Benthic invertebrate assemblages and sediment characteristics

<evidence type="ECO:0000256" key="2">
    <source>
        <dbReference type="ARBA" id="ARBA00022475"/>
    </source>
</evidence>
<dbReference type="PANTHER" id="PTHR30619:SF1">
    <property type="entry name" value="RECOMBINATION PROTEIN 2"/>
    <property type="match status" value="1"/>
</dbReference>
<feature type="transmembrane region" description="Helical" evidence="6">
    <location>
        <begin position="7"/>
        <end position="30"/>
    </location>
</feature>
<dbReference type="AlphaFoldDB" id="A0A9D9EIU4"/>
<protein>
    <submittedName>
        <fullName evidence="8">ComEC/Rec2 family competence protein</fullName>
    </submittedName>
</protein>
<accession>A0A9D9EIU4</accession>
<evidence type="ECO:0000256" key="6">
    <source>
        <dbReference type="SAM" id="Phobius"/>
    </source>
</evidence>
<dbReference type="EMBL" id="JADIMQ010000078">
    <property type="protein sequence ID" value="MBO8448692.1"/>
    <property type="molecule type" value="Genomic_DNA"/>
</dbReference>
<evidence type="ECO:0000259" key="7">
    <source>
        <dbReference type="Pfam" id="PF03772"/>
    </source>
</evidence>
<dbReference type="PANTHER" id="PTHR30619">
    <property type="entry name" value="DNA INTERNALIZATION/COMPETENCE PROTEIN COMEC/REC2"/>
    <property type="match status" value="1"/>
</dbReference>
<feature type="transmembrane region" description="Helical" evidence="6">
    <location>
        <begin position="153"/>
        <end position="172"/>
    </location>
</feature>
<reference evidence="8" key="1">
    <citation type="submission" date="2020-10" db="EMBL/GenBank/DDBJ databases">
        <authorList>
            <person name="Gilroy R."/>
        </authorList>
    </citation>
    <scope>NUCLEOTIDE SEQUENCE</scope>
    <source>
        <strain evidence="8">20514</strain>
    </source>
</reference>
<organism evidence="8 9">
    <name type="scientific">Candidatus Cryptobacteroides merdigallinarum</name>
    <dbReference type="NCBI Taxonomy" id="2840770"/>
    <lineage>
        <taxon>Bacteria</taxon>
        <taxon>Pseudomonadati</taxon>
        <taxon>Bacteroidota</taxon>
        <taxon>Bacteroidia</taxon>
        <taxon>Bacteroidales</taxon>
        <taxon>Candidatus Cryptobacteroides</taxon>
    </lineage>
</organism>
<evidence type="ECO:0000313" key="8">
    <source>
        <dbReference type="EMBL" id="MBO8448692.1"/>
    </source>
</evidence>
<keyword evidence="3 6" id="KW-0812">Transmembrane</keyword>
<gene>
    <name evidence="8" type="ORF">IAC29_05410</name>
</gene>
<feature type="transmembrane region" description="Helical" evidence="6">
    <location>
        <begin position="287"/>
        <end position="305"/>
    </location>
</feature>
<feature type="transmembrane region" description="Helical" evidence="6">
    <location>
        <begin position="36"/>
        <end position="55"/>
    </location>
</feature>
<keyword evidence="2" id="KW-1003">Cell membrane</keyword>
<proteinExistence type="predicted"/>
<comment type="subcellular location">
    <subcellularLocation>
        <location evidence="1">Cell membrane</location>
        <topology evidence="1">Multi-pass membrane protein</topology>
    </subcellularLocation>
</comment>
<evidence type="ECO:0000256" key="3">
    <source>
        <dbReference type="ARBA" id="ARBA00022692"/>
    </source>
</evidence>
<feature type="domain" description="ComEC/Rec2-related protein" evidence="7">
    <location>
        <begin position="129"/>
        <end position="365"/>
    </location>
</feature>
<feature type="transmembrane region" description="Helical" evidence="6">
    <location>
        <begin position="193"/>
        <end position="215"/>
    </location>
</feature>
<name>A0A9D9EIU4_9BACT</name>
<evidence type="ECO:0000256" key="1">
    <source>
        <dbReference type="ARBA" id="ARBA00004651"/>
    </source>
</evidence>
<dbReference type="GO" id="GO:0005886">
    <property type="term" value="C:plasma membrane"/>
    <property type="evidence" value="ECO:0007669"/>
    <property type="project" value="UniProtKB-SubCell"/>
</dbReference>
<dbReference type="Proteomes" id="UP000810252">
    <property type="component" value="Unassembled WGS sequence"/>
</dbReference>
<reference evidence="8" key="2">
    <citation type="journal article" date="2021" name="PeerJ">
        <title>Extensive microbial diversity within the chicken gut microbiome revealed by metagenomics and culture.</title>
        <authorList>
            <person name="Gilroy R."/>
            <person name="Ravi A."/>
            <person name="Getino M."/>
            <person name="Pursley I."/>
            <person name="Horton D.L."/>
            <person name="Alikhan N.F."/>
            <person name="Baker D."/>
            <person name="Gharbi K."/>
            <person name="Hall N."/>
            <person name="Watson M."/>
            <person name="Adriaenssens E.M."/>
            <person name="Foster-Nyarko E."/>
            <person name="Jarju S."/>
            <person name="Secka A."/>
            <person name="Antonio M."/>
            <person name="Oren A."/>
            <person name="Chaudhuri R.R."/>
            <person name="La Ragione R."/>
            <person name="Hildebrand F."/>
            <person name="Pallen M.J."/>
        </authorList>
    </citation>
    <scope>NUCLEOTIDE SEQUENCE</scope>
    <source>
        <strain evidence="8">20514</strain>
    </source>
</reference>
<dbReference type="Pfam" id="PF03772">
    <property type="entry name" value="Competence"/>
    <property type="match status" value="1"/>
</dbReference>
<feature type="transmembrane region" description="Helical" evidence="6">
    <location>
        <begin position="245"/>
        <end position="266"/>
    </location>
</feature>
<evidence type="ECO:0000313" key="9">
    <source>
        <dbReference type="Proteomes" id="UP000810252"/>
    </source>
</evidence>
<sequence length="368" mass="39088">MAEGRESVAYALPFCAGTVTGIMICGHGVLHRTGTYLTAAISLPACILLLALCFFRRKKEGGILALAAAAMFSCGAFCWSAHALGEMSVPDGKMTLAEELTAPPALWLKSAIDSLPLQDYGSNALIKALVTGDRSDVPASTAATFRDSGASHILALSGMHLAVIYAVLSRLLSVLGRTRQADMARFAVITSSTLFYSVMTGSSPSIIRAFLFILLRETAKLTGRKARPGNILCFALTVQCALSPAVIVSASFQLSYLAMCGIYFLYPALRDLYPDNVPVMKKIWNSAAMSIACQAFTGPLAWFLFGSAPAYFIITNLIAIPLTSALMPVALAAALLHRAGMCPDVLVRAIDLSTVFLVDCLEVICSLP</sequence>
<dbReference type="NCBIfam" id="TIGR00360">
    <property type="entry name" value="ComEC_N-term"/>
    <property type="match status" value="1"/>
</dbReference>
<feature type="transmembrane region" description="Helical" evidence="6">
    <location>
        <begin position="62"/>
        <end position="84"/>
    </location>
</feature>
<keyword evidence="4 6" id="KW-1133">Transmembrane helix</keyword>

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Cold seep ecosystems in the deep sea are fuelled by chemosynthetic processes based on methane emission to the sediment surface from gas hydrate disassociation, methanogenesis or thermogenic processes. While cold seep ecosystems have been studied in the last three decades worldwide, little is known about New Zealand’s cold seep habitats and associated fauna. A joint German-New Zealand cruise to the Hikurangi Margin in early 2007 enabled biological and sediment sampling to investigate the biological and sedimentological relationships and variability of seeps and their faunal diversity. Multi-disciplinary approaches were employed that included Xray radiography, stratigraphic descriptions, lebensspuren traces analysis, sediment grain size analysis, determination of total organic content, carbonate content and its stable isotopic composition, and analysis of benthic invertebrate assemblages of seep habitats. The results of this study revealed three distinctive habitats and associated fauna based on the sediment characteristics and faunal type. Habitat 1 includes all sites pertaining to Omakere Ridge, a seep-related habitat comprised of layers of very poorly sorted, sandy silt, shell hash and bands of methane-derived authigenic aragonitic carbonate nodules with low total organic content (TOC). Due to the characteristics of the sediments and death assemblages of molluscs, it is inferred that Habitat 1 methane seepage is actively diffusive, waning or dormant. Habitat 2 describes sites that are either non-seep or relic and applies to those at Bear’s Paw and Kaka. Habitat 2 constituted of shell hash overlain with very poorly sandy silt, and low carbonates content and low to medium TOC. Habitat 3 describes non-seep related habitats, and includes all sites of the Wairarapa region and one reference site from Kaka also falls into this category. Sediments for Habitat 3 constituted poorly sorted silt with high TOC and low carbonate content which can be explained by their close proximity to land and converging sea currents. The mineral components of the background siliciclastic sediments for all sites studied originated in the Tertiary mudstone of the East Coast Basin. The characteristics of seep habitats of the Hikurangi Margin were comparable to that of the Northern Hemisphere modern seep counterparts, although the abundance and distributions of seep fauna were low. Results from this research have enhanced our understanding on the spatial and variability of methane fluxes and their affects on the duration of cold seep ecosystems, especially for New Zealand. However, more such studies are essential to increase our understanding of seep sediments and explain disturbance-sediment-benthic invertebrate interactions.